The Shanamah, described as a tenth-century epic of ancient Persian heroes, features the tale of ‘Rostam and Sohrab’. It is Amir and Hassan’s favourite story. It follows the tale of Rostam, a warrior, who mortally wounds his nemesis, Sohrab, in battle only to discover that Sohrab is his son. In The Kite Runner, the fates of Amir and Hassan symbolically reflect the tragedy of ‘Rostam and Sohrab’. After not rescuing Hassan from his attackers in the alley, establishing him as a thief and then discovering that they were brothers, Amir believes that his cowardice and actions against Hassan were what led to his death, not being shot in the back of the head by the Taliban, “I follow the barrel on its upward arc. I see that face behind the plume of smoke swirling from the muzzle. I am the man in the herringbone vest.” (Hosseini 221) An opportunity for redemption and healing presents itself to Amir though, rescuing Sohrab, Hassan’s son, from the clutches of the Taliban. Sohrab, a symbol of all the terrible things that happened to the characters and Afghanistan, creates a picture of hope. Thus, the power of stories ultimately brings harm to Hassan; Amir abusing his literacy skills over Hassan’s illiterate status and Amir’s jealous nature over Hassan’s sense of wisdom. Healing is brought to this injustice through Sohrab, whom Hassan named after the Persian tale of ‘Rostam and Sohrab’, when Amir rescues him to amend for his sins against Hassan.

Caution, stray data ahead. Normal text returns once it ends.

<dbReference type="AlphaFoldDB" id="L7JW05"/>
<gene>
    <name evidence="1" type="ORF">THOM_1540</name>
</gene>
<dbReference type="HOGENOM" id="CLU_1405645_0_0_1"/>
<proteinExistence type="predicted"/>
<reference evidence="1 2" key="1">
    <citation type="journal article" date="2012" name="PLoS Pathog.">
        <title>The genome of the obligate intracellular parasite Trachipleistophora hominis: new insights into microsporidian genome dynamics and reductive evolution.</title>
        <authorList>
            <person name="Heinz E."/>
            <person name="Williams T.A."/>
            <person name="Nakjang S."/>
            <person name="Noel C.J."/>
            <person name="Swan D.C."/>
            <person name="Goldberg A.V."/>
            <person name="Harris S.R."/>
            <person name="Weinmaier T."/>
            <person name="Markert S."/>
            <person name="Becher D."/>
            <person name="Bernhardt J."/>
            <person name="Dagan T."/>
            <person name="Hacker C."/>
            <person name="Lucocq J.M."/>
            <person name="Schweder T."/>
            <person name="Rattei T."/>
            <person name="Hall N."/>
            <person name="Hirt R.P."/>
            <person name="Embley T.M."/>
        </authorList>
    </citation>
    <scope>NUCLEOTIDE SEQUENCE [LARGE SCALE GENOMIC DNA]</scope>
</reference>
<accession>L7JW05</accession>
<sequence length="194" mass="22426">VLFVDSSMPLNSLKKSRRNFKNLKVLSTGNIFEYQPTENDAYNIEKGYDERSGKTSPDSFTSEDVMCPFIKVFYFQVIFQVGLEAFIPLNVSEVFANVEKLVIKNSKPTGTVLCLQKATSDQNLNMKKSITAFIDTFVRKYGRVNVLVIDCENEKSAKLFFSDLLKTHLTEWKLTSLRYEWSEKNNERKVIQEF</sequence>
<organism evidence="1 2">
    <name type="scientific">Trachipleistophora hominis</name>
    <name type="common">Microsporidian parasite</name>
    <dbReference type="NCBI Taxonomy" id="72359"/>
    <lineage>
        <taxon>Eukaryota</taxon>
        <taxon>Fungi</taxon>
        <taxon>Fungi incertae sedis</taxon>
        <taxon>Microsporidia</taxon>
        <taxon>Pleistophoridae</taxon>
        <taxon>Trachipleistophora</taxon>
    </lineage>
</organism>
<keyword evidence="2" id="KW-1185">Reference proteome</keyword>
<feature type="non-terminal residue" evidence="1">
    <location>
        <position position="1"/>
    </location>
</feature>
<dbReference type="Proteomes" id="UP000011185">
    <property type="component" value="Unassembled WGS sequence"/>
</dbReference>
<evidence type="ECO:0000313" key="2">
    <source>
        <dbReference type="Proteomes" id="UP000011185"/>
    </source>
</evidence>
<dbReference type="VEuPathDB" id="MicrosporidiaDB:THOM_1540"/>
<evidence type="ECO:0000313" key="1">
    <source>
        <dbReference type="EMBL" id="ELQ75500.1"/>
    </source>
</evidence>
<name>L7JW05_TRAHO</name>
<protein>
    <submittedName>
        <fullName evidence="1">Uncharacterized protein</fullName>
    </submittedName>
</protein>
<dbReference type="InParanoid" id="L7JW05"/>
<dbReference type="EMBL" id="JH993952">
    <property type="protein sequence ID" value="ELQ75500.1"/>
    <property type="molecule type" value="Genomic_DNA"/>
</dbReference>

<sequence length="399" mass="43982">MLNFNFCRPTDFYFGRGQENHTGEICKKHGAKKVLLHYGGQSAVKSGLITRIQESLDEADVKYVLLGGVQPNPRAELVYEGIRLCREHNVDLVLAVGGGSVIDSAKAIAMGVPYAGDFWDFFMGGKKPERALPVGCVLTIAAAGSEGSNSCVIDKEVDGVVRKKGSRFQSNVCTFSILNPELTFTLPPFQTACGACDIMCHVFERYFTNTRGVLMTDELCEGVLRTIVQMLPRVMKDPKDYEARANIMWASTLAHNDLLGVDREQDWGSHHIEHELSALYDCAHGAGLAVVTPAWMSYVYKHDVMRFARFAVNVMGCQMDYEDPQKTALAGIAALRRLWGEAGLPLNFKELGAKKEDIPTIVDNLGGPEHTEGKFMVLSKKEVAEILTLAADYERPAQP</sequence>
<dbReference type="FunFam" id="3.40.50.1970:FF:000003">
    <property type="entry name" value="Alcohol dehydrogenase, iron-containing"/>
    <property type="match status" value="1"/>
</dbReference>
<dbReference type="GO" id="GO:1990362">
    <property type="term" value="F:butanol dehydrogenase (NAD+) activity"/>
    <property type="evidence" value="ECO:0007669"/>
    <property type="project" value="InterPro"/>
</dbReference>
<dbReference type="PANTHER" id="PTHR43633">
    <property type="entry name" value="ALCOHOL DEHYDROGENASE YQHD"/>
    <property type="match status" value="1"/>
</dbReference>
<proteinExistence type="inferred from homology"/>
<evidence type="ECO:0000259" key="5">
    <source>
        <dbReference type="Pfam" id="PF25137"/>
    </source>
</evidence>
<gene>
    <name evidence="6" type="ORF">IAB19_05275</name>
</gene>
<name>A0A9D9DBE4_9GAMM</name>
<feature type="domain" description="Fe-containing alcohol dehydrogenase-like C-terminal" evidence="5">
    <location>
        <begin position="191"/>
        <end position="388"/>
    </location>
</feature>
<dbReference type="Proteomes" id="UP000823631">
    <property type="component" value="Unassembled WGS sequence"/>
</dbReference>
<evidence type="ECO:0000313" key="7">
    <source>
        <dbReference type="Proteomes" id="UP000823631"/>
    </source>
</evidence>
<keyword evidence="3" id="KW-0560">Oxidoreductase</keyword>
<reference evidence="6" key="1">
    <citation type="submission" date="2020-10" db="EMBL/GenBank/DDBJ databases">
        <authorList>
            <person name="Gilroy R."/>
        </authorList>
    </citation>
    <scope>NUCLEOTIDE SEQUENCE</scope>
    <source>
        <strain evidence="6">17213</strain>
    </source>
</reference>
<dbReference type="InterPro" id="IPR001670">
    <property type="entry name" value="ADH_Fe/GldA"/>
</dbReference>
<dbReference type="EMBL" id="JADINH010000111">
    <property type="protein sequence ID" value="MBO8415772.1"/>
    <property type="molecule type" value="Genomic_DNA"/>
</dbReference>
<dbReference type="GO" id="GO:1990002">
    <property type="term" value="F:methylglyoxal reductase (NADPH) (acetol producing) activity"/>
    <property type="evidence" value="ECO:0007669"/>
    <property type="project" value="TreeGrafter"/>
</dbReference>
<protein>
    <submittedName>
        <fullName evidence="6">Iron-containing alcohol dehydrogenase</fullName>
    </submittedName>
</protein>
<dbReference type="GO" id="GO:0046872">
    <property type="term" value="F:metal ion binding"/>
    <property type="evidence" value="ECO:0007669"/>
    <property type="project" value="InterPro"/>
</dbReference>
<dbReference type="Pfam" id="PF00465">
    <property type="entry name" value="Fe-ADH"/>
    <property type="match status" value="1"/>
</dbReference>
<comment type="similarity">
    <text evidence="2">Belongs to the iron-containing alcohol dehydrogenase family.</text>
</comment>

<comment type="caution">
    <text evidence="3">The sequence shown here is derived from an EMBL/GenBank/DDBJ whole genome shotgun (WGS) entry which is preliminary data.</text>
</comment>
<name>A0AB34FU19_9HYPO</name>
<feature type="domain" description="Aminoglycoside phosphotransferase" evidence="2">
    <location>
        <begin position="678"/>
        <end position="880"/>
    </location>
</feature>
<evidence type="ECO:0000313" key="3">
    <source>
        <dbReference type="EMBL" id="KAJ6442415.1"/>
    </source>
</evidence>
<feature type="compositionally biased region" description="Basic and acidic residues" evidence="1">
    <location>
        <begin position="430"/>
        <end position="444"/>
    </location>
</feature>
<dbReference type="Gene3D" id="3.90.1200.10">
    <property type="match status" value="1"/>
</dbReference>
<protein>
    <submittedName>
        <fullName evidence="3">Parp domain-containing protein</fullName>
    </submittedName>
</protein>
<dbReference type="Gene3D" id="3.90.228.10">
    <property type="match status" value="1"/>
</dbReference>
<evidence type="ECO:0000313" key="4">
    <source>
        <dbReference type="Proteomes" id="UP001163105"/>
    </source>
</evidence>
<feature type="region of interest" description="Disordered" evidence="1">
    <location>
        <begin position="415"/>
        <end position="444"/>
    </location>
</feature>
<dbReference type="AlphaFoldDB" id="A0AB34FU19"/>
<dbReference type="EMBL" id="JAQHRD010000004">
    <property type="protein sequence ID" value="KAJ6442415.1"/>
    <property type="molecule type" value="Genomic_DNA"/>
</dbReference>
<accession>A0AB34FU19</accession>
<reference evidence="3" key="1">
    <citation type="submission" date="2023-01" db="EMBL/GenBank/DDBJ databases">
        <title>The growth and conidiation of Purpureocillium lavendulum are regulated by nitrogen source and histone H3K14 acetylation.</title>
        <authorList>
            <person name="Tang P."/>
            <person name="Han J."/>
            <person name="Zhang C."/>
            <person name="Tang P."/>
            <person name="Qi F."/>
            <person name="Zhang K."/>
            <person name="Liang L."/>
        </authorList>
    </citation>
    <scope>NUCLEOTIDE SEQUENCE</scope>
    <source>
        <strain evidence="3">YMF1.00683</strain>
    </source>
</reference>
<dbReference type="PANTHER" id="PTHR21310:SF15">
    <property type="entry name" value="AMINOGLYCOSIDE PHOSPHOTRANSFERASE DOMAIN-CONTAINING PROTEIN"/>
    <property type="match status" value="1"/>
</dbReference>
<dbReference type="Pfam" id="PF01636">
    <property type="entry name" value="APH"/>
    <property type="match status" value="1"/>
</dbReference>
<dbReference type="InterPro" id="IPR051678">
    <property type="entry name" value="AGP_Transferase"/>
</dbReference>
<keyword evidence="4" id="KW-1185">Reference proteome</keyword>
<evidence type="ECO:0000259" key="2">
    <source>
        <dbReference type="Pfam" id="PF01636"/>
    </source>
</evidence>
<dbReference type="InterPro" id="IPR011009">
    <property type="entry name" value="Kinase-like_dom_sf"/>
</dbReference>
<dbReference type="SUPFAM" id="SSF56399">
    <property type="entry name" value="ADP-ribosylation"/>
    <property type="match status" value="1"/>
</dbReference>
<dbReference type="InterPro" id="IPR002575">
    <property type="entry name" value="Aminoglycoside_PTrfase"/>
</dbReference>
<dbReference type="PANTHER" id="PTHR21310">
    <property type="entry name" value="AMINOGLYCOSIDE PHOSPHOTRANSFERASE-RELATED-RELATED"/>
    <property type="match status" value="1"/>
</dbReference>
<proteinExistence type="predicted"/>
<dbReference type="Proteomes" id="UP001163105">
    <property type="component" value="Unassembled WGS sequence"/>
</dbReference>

The use of language is crucial in any story; it develops tone and style and decides the narrative point of view. In The Kite Runner, Hosseini uses a first person narrative in order to develop the personal story of Amir, his tone attributable to his personal characteristics. The combined use of the English and Fari language allows the reader to connect on a more personal level with Amir, giving a sense of heritage to his character. “If the story had been about anyone else, it would have been dismissed as laaf, that Afghan tendency to exaggerate…” (Hosseini 12) As a child Amir’s tone is lyrical, illustrating the naivety of youth, and develops a darker and morbid sense of self-evaluation as he becomes an adult, “sometimes my entire childhood seems like one long lazy summer day with Hassan, chasing each other between tangles of trees in my father’s yard, playing hide-and-seek, cops and robbers, cowboys and Indians…” (Hosseini 24) The sense of freedom Amir felt as a child with Hassan conveys the notion of innocence that both held. However, after Hassan is attacked, their innocence and sense of naivety is stolen. The style of the text is structured by the genre of bildungsroman – the development from childhood to adulthood of a character whose personality is shaped by an experience. The Kite Runner is formed using a three-part structure, beginning with Amir’s childhood, then his experience in America and his return to Afghanistan. As a narrator, Amir provides the reader with personal insight into different events and characters. However, he is limited in understanding and forms a biased perspective as a character, “and that’s the thing about people who mean everything they say. They think everyone else does too.” (Hosseini 51) In Amir’s opinion, Hassan is honest, but believes he uses it in a selfish manner with expectations of others. As an adult narrator, Amir becomes more mature but remains cowardly in his actions towards Hassan. His change in tone, less portentous and more considerate, gives his character a sense of growth from the time he was a child. “We had both sinned and betrayed. But Baba had found a way to create good out of his remorse.” (Hosseini 278) After rescuing Sohrab from the Taliban, Amir visualises more of his father in him than he did as a child, and discovers more about himself personally. Overall, Amir’s use of language and role as narrator illustrates that harrowing issues such as war cannot be appreciated until it is made personal.